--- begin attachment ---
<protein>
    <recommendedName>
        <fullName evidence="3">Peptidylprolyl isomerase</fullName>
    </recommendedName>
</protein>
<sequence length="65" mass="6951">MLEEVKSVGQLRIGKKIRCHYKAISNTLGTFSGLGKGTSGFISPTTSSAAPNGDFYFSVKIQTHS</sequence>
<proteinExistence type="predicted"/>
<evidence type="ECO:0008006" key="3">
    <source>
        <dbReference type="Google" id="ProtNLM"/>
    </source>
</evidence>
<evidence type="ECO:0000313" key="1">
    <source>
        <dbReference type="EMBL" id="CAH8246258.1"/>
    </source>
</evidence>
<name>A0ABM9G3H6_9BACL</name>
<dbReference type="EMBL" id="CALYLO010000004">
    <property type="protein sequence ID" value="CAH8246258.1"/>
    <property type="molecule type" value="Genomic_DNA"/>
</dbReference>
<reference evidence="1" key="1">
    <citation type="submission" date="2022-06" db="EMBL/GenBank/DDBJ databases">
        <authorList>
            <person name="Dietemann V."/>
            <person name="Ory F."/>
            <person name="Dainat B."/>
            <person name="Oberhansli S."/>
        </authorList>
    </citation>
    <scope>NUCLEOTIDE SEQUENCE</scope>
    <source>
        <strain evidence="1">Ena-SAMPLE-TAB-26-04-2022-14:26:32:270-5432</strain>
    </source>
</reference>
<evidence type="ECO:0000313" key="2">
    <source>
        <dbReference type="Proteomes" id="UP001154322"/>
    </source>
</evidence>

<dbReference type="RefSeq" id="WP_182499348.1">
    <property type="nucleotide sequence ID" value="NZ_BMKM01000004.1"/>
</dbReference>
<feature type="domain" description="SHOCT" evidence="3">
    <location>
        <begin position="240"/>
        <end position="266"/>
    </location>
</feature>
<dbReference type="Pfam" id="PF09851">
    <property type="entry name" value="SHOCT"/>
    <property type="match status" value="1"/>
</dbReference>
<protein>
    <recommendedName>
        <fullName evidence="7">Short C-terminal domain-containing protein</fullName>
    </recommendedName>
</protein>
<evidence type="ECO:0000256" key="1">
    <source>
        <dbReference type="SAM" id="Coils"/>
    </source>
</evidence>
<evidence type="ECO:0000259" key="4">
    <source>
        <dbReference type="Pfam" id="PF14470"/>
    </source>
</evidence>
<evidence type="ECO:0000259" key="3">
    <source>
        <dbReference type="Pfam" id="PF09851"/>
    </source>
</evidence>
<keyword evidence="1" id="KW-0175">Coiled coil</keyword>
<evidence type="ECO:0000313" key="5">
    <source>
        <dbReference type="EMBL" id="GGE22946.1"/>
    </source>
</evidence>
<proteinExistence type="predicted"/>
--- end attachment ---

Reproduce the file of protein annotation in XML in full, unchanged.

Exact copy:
<protein>
    <recommendedName>
        <fullName evidence="3">Peptidylprolyl isomerase</fullName>
    </recommendedName>
</protein>
<sequence length="65" mass="6951">MLEEVKSVGQLRIGKKIRCHYKAISNTLGTFSGLGKGTSGFISPTTSSAAPNGDFYFSVKIQTHS</sequence>
<proteinExistence type="predicted"/>
<evidence type="ECO:0008006" key="3">
    <source>
        <dbReference type="Google" id="ProtNLM"/>
    </source>
</evidence>
<evidence type="ECO:0000313" key="1">
    <source>
        <dbReference type="EMBL" id="CAH8246258.1"/>
    </source>
</evidence>
<name>A0ABM9G3H6_9BACL</name>
<dbReference type="EMBL" id="CALYLO010000004">
    <property type="protein sequence ID" value="CAH8246258.1"/>
    <property type="molecule type" value="Genomic_DNA"/>
</dbReference>
<reference evidence="1" key="1">
    <citation type="submission" date="2022-06" db="EMBL/GenBank/DDBJ databases">
        <authorList>
            <person name="Dietemann V."/>
            <person name="Ory F."/>
            <person name="Dainat B."/>
            <person name="Oberhansli S."/>
        </authorList>
    </citation>
    <scope>NUCLEOTIDE SEQUENCE</scope>
    <source>
        <strain evidence="1">Ena-SAMPLE-TAB-26-04-2022-14:26:32:270-5432</strain>
    </source>
</reference>
<evidence type="ECO:0000313" key="2">
    <source>
        <dbReference type="Proteomes" id="UP001154322"/>
    </source>
</evidence>

<dbReference type="RefSeq" id="WP_182499348.1">
    <property type="nucleotide sequence ID" value="NZ_BMKM01000004.1"/>
</dbReference>
<feature type="domain" description="SHOCT" evidence="3">
    <location>
        <begin position="240"/>
        <end position="266"/>
    </location>
</feature>
<dbReference type="Pfam" id="PF09851">
    <property type="entry name" value="SHOCT"/>
    <property type="match status" value="1"/>
</dbReference>
<protein>
    <recommendedName>
        <fullName evidence="7">Short C-terminal domain-containing protein</fullName>
    </recommendedName>
</protein>
<evidence type="ECO:0000256" key="1">
    <source>
        <dbReference type="SAM" id="Coils"/>
    </source>
</evidence>
<evidence type="ECO:0000259" key="4">
    <source>
        <dbReference type="Pfam" id="PF14470"/>
    </source>
</evidence>
<evidence type="ECO:0000259" key="3">
    <source>
        <dbReference type="Pfam" id="PF09851"/>
    </source>
</evidence>
<keyword evidence="1" id="KW-0175">Coiled coil</keyword>
<evidence type="ECO:0000313" key="5">
    <source>
        <dbReference type="EMBL" id="GGE22946.1"/>
    </source>
</evidence>
<proteinExistence type="predicted"/>